A Rhetorical Investigation of Lynching
How the Equal Justice Initiative, the Legacy Museum, and the National Memorial for Peace and Justice confront racial violence in America
In December 2018, the United States Senate unanimously passed the nation’s first antilynching act, the Justice for Victims of Lynching Act. For the first time in US history, legislators, representing the American people, classified lynching as a federal hate crime.
While lynching histories and memories have received attention among communication scholars and some interdisciplinary studies of traditional civil rights memorials exist, contemporary studies often fail to examine the politicized nature of the spaces. This volume represents the first investigation of the National Memorial for Peace and Justice and the Legacy Museum, both of which strategically make clear the various links between America’s history of racial terror and contemporary mass incarceration conditions, the mistreatment of juveniles, and capital punishment.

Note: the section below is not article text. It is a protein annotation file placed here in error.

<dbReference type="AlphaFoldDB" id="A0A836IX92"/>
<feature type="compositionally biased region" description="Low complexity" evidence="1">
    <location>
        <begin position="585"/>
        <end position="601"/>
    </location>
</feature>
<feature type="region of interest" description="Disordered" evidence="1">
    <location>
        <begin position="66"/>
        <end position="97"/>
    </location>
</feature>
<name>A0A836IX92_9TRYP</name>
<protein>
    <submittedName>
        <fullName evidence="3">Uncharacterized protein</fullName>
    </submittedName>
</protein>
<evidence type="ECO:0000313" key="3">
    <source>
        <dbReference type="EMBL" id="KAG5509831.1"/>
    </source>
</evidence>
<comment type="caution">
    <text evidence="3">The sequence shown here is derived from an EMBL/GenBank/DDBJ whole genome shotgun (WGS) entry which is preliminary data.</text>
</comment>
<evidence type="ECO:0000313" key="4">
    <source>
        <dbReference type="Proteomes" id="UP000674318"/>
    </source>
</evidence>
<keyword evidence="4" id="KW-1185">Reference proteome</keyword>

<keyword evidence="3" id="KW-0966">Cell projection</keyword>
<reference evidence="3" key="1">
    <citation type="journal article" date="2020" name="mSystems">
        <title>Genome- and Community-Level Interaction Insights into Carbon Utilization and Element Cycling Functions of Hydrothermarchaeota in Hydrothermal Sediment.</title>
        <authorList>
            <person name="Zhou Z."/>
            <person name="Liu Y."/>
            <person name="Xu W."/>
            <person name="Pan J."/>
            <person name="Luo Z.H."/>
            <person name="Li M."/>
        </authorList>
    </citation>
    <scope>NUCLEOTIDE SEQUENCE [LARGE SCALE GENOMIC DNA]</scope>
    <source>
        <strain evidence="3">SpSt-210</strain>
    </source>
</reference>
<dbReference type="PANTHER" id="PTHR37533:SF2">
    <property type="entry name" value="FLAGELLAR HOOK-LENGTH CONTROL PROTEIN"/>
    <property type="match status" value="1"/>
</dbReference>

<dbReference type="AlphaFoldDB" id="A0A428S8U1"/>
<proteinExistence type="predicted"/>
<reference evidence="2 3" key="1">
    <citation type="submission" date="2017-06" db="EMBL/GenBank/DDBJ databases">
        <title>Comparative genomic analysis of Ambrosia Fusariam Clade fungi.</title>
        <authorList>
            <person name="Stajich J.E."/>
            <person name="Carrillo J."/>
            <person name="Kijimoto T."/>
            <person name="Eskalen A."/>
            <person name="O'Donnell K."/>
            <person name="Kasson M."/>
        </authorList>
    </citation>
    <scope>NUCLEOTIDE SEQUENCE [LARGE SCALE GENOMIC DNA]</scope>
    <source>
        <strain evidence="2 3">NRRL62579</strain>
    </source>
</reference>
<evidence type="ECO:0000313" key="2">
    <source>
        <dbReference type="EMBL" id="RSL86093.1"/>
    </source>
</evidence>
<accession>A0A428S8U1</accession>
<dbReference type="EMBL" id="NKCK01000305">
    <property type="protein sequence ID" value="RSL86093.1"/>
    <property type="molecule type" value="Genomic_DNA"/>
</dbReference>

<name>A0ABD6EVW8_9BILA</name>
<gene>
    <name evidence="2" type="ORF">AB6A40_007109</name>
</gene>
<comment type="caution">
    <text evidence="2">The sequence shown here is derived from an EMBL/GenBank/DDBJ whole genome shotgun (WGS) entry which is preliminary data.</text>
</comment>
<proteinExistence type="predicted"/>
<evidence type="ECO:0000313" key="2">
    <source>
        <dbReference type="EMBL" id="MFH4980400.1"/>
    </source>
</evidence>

Racial Terrorism: A Rhetorical Investigation of Lynching focuses on several key social agents and organizations that played vital roles in the public and legal consciousness raising that finally led to the passage of the act. Marouf A. Hasian Jr. and Nicholas S. Paliewicz argue that the advocacy of attorney Bryan Stevenson, the work of the Equal Justice Initiative (EJI), and the efforts of curators at Montgomery’s new Legacy Museum all contributed to the formation of a rhetorical culture that set the stage at last for this hallmark lynching legislation. The authors examine how the EJI uses spaces of remembrance to confront audiences with race-conscious messages and measure to what extent those messages are successful.
"This important work demonstrates how the past is perpetually present on the contemporary scene in the ideological struggle over the contested meanings and cultural memory of American race relations. Though we are not responsible for the past, through their critical genealogy Hasian and Paliewicz invite us to consider our responsibilities to the past. "- Peter Ehrenhaus, chair of the Department of Communication and Theatre and professor of communication, Pacific Lutheran University